What’s at steak

After the collapse of the USSR, the previously neutral Scandinavian countries (such as Sweden and Finland) began to actively strengthen their positions in the region – militarily and economically. Since the mid-1990s, Finland’s council of state has allocated several tens of millions of dollars for the development of cooperation with the Baltic states and the border regions of Russia. During the same period, Sweden was actively building an expensive (up to $10 billion) system of defense and control over sea, underwater and land space. The US has provided great assistance in the supply of tracking equipment not only to Sweden, but also to Norway.

Along with military capabilities, Sweden has also become very strong financially. Entrepreneurs from Sweden gained large shares in the Estonian banking sector. As a result, a significant part of the Estonian financial market was under Sweden’s control. Then, Stockholm’s financial influence gradually spread to Latvia and Lithuania. Finland was involved in a number of large investment projects in the Baltics along with Sweden.

Historically, Russia has been interested in having, if not friendly, then at least pragmatic relationships with its neighbors in the Baltic Sea. This was the security interest and the economic interest of the country. The Grand Duchy of Finland and the Baltic region as part of the Russian Empire served as reliable protection for St. Petersburg from the sea and land. Until 1939, the Soviet Union tried to negotiate with Finland an exchange of some territory in Soviet Karelia for the territory in Finland adjacent to Leningrad. After Finland’s withdrawal from World War II, the Soviet Union received an agreement on the non-military status of Finland until the end of its existence.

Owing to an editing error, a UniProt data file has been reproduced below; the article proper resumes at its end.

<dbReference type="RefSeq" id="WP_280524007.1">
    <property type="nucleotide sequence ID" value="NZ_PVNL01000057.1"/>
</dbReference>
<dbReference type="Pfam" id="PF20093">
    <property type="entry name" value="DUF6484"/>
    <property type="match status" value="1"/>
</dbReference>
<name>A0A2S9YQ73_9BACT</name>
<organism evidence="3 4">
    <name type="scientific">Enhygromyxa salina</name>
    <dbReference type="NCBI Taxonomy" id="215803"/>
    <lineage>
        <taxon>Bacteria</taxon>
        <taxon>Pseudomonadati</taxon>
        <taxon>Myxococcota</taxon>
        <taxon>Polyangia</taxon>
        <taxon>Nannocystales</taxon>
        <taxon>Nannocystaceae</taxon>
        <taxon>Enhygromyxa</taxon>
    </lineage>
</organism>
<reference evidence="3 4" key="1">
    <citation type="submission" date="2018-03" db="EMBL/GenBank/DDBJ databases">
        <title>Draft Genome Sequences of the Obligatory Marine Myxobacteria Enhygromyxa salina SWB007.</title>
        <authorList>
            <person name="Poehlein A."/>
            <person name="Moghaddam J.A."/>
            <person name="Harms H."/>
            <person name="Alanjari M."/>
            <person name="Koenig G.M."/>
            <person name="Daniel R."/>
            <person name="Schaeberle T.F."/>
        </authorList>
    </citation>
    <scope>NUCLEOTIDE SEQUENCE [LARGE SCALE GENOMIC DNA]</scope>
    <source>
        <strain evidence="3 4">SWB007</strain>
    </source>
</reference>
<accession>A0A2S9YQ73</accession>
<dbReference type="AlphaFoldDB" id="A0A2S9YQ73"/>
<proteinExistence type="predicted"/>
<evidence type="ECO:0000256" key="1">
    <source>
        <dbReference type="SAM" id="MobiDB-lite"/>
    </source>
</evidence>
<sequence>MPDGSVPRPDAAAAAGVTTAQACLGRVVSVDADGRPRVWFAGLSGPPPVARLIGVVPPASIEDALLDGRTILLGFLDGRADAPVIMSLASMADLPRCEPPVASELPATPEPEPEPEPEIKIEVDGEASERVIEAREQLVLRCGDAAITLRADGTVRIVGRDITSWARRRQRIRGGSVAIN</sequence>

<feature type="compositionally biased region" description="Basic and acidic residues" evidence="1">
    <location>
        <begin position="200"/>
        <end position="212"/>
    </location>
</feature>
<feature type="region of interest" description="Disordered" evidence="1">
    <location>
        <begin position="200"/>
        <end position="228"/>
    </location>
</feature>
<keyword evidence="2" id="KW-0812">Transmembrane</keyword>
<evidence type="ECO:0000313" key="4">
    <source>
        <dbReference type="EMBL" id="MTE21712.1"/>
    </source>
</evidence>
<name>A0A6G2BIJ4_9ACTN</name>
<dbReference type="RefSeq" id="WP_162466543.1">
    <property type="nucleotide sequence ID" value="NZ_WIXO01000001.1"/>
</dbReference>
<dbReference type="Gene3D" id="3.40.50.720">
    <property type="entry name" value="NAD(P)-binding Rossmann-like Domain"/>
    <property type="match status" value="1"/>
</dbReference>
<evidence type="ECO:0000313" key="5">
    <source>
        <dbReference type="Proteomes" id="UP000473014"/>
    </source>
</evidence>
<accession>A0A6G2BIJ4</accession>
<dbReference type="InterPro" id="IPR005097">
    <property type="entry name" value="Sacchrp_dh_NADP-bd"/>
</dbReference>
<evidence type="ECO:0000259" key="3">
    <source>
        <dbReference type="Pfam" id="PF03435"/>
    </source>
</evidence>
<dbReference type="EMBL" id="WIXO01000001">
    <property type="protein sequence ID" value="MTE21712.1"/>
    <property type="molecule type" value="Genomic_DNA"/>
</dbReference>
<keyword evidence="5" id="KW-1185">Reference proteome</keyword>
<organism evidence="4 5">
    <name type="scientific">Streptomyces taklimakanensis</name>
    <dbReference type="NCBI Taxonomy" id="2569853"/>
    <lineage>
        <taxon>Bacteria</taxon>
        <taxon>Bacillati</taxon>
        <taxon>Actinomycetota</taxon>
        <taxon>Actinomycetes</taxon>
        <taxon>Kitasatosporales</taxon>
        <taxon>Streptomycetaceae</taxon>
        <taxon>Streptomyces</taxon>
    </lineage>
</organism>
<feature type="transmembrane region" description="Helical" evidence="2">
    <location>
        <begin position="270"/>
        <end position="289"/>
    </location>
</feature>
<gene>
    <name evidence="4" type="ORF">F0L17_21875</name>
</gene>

The collapse of the USSR significantly complicated Russia’s position in the Baltic Sea region. Lithuania, Latvia and Estonia left Greater Russia (USSR) with a hostile attitude towards Moscow. And before that, neutral Finland began to reduce its neutrality towards Russia. As before, St. Petersburg, as well as the Kaliningrad region, inherited by the Russian Federation from the Soviet Union, which in turn gained the region as a result of the Great Patriotic War, found itself in a difficult situation.

In conclusion

So what are the outcomes? Russia is vitally interested in establishing friendly relations with all countries bordering the Baltic Sea. For Russia, this is a matter of security and strengthening the economy. Moscow’s participation in the Council of the Baltic Sea States since its foundation in 1992 has been natural. CBSS was potentially another platform for dialogue.

The West was ready for dialogue with the Soviet Union, which had won World War II, and not with Russia, which had lost the Cold War. And the very platform of the CBSS itself was used by the member states to exert pressure on Kremlin. The withdrawal of Russia from the Council of the Baltic Sea States and the intention of Finland and Sweden to join NATO unequivocally show that now it is not economic ties that will have to be strengthened, but the defense of the Kaliningrad and Leningrad regions of Russia and Karelia.

Source: Rossa Primavera News Agency